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PROJECT REPORT ON

IPHONE VS ANDROID

SUBMITTED TO: MRS. SUMATI BHULLAR

SUBMITTED BY: KULJIT KAUR

ASSISTANT PROFESSOR

AKSHAY SAHNAN

INDEX

IPhone or Android: Which Smartphone Should You Buy? Ios Android

APPLE WINS BUT ANDROID GAME NOT OVER

iPhone or Android: Which Smartphone Should You Buy?


When you're looking for a new smartphone, choosing an iPhone or Android phone isn't a simple task. While both phones offer a lot of great features, they may seem so similar that it's hard to distinguish between them. If you look closely, though, you'll find that there are some key differences. Thirteen of those differences are examined here to help you decide whether an iPhone or Android phone is right for you

1. Hardware: Choice vs. Polish

image copyright Apple inc.

Hardware is the first place that the differences between the iPhone and Android become clear. Apple is the only company that makes iPhones, giving it extremely tight control over how the software and hardware work together. On the other hand, Google offers its Android software to many phone makers (Samsung, HTC, LG, and Motorola, among others, offer Android phones). As a result, Android phones vary quite a bit in size, weight, features, user experience, and quality.

Its not uncommon to hear that some Android phones regularly overheat or freeze up or that some models are simply low quality. This inconsistency of quality isnt an issue for the iPhone.

Apple offers users a single choice: what model of iPhone do you want (3GS, 4 or 4S), not what companys phone and then what model. Of course, some people may prefer the greater choice Android offers. Others, though, will appreciate the simplicity and quality offered by the iPhone.

Winner: Tie
2. OS Compatibility: A Waiting Game

image copyright Apple Inc.

If you want to make sure you always have the latest and greatest features that your chosen smartphone operating system offers, you have no choice but to buy an iPhone. That's because Android makers are very slow about updating their phones to Google's latest Android OS releases--and sometimes don't update their phones at all. While it's to be expected that eventually older phones will no longer have support for the latest OS, Apple's support for older phones is generally better than Android's. Take for instance, iOS 5, its latest OS. It includes full support for the iPhone 3GS, a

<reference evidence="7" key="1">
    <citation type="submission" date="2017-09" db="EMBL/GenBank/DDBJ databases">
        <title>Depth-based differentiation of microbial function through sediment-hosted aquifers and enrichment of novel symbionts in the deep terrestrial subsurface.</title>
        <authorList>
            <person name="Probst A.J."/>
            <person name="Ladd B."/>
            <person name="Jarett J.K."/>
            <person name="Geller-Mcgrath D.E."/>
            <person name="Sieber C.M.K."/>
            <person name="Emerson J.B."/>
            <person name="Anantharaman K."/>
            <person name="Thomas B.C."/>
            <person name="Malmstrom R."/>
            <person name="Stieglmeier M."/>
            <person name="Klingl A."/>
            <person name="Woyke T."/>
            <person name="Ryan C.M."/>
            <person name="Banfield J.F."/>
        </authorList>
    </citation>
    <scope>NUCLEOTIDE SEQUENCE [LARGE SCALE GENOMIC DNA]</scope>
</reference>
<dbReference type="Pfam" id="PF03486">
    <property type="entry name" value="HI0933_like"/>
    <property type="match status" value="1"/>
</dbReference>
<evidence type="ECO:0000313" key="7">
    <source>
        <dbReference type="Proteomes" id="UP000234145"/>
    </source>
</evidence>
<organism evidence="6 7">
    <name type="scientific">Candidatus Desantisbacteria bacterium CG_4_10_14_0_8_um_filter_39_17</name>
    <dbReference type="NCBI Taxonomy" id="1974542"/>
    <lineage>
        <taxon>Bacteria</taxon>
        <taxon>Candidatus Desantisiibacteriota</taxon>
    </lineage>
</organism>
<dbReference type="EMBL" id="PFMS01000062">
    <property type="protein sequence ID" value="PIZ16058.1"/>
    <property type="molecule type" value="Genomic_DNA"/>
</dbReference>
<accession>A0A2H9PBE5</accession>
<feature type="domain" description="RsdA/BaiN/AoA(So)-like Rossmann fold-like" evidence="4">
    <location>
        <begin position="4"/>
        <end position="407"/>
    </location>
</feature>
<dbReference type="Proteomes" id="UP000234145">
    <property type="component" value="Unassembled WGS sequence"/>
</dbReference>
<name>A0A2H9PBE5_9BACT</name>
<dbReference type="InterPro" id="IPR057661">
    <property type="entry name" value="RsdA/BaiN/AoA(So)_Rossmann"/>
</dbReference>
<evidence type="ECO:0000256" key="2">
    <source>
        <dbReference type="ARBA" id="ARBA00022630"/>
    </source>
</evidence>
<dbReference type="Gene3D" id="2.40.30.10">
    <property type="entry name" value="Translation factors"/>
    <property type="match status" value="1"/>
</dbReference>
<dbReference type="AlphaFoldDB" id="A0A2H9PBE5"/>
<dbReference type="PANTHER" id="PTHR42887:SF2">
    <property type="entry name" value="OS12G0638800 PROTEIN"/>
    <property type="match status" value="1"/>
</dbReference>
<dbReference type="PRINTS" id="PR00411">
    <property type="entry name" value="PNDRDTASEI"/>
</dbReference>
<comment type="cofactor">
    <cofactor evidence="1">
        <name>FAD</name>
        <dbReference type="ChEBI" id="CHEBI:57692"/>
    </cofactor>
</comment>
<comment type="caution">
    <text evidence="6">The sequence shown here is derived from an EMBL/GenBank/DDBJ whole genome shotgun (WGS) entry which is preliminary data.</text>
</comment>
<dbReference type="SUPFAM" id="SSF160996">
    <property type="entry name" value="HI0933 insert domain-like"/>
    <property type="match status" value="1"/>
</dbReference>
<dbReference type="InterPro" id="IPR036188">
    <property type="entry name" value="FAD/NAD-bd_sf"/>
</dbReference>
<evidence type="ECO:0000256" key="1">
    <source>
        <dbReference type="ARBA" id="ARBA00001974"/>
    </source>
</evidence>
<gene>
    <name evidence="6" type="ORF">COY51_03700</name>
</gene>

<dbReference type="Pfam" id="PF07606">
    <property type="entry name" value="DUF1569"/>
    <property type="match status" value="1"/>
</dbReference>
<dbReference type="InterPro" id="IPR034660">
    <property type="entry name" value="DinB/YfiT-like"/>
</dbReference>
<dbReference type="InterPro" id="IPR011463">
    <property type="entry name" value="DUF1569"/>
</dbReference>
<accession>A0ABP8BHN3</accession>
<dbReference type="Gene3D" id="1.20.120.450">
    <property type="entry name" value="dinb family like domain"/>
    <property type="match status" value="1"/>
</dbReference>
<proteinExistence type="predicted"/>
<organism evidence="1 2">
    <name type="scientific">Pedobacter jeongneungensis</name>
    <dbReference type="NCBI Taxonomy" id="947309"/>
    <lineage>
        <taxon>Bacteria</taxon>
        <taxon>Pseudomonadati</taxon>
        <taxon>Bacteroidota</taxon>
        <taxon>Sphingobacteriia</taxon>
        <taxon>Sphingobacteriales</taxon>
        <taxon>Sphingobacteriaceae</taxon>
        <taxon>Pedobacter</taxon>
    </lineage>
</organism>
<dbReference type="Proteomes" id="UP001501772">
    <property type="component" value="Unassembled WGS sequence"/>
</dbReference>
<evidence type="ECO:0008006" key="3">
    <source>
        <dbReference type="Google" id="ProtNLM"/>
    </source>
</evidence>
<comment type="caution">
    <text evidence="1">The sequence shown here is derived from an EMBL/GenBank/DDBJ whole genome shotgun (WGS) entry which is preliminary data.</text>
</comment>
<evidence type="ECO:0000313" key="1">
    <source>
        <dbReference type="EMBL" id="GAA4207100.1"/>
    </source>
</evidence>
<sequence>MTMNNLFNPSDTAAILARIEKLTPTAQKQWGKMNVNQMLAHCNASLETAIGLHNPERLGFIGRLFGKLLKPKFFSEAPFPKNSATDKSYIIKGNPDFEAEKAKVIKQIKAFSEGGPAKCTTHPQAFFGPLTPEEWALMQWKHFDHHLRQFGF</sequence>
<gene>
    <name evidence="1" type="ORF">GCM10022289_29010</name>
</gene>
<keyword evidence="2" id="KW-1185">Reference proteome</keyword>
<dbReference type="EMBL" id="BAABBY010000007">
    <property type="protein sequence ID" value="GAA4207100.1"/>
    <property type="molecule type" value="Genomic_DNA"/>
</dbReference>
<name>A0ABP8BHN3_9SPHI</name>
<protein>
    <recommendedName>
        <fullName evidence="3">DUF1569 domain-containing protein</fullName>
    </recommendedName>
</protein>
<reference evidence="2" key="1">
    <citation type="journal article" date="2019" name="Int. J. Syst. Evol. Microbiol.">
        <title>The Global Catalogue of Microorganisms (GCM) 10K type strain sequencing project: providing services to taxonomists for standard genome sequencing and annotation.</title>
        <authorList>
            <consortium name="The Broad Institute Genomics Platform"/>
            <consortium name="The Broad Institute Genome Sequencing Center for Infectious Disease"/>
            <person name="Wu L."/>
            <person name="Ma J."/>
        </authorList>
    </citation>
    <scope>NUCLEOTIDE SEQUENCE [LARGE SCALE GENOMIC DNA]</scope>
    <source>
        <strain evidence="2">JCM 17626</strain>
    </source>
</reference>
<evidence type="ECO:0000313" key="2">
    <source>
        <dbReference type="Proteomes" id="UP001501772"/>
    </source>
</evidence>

nearly three-year-old phone as of this writing. Because of that, roughly 75% of iPhone 3GS-4S users were running iOS 5 6 months after its release. On the other hand, Android 4.0, codenamed Ice Cream Sandwich, isrunning on just 2.9% of Android devices 6 months after its release. This is partly because the makers of the phones control when the OS is released for their phones and, as that linked article shows, some makers have been slow to release it to their users. So, if you want the latest and greatest as soon as it's ready, you need an iPhone. Winner: iPhone
3. Apps: Selection vs. Control

image copyright Google Inc.

While the iPhone App Store offers more apps than Google Play--about 650,000 versus 480,000 (as of July 2012)--overall selection isnt the only factor. Apple is famously strict (some might say unpredictable) about what apps it allows and how it changes its policies, while Googles standards for Android are somewhat more lax. Many developers have complained about the emphasis on free apps for Android and the difficulty of developing for so many different phones. This fragmentation--the large numbers of devices and OS versions to support--makes developing for Android expensive (for instance, the developers of Temple Run reported that early in their Android experience nearly all of their support emails had to do with unsupported devices--but they support over 700 Android phones!). Combine these

development costs with an emphasis on free that reduces the likelihood that developers can cover their costs and not all of the best apps make it to Android, and those that do dont necessarily run on all phones. Winner: Apple, but not by much

4. Gaming: A Growing Giant

image copyright Apple Inc.